Are There Different Types of Trauma?

Is trauma really about personal resilience?

How much vs. how little exposure?

Are some people just stronger than others in the wake of trauma?

Understanding Small Ts and Large Ts

The truth is, someone doesn’t have to experience an overly distressing event in order for it to affect them deeply. In fact, the build up of smaller, everyday experiences can really take a toll. Trauma, whether big or small, can linger and affect your everyday life.

The “Large Ts” are usually the experiences most people think about when it comes to trauma. Military combat, sexual abuse, and natural disasters are commonly fall under the category of “Large Ts”. These types of trauma are the ones often associated with PTSD and leave people feeling powerless.

On the other hand, “Small Ts” can also interfere with your mental wellness. They too can disrupt emotional functioning and cause people to feel depressed and hopeless. Small traumas include situations such as family conflicts to financial stress, or divorce/ infidelity. Small traumas can accumulate and take an even bigger toll over time.

Who Gets PTSD & Who Doesn’t?

PTSD is a complex diagnosis. Trauma affects people differently. Factors like your past, perception of the event, and personal tolerance all matter. Also, not all combat service members are diagnosed with PTSD. The difference between developing trauma-related symptoms (or not) also has to do with how individuals process the trauma. Avoidance can lead to PTSD which is why it’s so important to heal.

Whether large or small, the way you perceive trauma is not a sign of weakness. Your journey to healing starts with self-love and acceptance. Let us help you heal from all types of trauma in order to live your best life. Call today 919-529 5920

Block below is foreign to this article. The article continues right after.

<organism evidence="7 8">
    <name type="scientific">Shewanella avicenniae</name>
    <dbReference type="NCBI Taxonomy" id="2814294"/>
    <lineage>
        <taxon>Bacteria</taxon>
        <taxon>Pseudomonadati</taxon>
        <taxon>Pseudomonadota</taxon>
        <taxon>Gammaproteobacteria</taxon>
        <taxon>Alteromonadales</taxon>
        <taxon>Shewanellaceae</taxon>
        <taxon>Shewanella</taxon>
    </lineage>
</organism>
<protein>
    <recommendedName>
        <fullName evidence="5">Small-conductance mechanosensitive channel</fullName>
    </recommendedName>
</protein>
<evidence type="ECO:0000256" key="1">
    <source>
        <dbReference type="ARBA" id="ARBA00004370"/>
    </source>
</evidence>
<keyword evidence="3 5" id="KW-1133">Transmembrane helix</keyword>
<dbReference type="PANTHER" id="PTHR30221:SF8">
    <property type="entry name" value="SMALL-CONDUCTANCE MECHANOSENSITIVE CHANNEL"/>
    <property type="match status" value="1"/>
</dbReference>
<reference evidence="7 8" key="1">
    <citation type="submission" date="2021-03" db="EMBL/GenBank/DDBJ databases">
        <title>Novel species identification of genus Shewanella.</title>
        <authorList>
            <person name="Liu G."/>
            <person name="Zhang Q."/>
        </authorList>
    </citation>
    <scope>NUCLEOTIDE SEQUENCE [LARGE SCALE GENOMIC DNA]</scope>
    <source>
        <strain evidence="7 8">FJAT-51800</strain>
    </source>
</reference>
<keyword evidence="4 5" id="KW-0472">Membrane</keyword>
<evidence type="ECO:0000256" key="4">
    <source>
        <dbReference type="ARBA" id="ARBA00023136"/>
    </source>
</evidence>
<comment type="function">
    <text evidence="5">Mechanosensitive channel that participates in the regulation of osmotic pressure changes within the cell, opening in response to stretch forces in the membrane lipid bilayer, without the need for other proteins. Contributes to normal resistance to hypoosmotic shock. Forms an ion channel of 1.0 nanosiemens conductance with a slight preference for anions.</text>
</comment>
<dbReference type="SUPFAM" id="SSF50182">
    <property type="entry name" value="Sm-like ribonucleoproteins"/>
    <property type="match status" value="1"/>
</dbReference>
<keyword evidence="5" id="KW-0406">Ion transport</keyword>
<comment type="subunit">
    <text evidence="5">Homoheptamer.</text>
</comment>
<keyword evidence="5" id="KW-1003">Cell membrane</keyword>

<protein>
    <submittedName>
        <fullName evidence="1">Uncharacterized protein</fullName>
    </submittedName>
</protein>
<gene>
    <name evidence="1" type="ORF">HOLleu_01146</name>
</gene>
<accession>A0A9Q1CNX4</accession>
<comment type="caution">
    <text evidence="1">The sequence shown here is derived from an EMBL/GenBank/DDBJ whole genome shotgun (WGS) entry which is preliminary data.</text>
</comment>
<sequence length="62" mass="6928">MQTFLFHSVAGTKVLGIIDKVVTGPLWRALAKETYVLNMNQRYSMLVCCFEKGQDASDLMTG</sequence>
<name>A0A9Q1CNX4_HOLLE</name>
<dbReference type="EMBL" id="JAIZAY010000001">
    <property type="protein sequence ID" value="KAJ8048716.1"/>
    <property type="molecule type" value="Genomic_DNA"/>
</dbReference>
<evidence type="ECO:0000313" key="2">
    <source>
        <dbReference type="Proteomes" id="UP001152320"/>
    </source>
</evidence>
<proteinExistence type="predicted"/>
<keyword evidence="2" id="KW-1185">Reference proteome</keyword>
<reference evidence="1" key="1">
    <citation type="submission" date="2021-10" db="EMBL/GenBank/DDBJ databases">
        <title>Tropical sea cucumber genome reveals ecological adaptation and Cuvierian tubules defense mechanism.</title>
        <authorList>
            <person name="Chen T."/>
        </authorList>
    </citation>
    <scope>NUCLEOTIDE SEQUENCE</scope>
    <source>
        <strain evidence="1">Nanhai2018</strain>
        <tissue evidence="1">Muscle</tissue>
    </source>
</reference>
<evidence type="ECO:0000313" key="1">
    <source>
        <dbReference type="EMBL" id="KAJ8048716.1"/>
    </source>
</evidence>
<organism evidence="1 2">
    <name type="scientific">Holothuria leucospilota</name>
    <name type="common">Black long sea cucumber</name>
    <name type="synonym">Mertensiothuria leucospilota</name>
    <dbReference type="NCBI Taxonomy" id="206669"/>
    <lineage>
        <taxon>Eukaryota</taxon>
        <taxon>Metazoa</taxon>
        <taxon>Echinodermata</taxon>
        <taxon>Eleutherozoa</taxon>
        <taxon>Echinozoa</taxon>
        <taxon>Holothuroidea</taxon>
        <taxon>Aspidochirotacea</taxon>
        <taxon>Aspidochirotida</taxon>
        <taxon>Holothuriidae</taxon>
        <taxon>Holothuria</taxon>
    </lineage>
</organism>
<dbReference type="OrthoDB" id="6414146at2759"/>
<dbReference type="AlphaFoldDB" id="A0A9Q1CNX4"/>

Crisis Services

Always contact the Cedar Oaks Team with any concerns or questions. In an emergency, or if you are unable to contact us, listed below are some additional helplines and advocacy services. These are run by different organizations.  They are free services that you can use for talk or text support in an emotional crisis. For a medical emergency always call 988.

Suicide Prevention Lifeline

If you would like immediate help, please call or text 1-800-273-8255 (TALK). Through this toll-free phone number, we offer a network of crisis centers across the country. These centers staff their lines with people who are trained to listen and offer support to people in emotional crisis. If you are in an immediate medical crisis, please call 988.

North Carolina Hopeline – you talk, and we listen.

CALL OR TEXT: 919-231-4525 | 877-235-4525

NAMI – National Alliance on Mental Health

Crisis line, information, and advocacy

NAMI North Carolina

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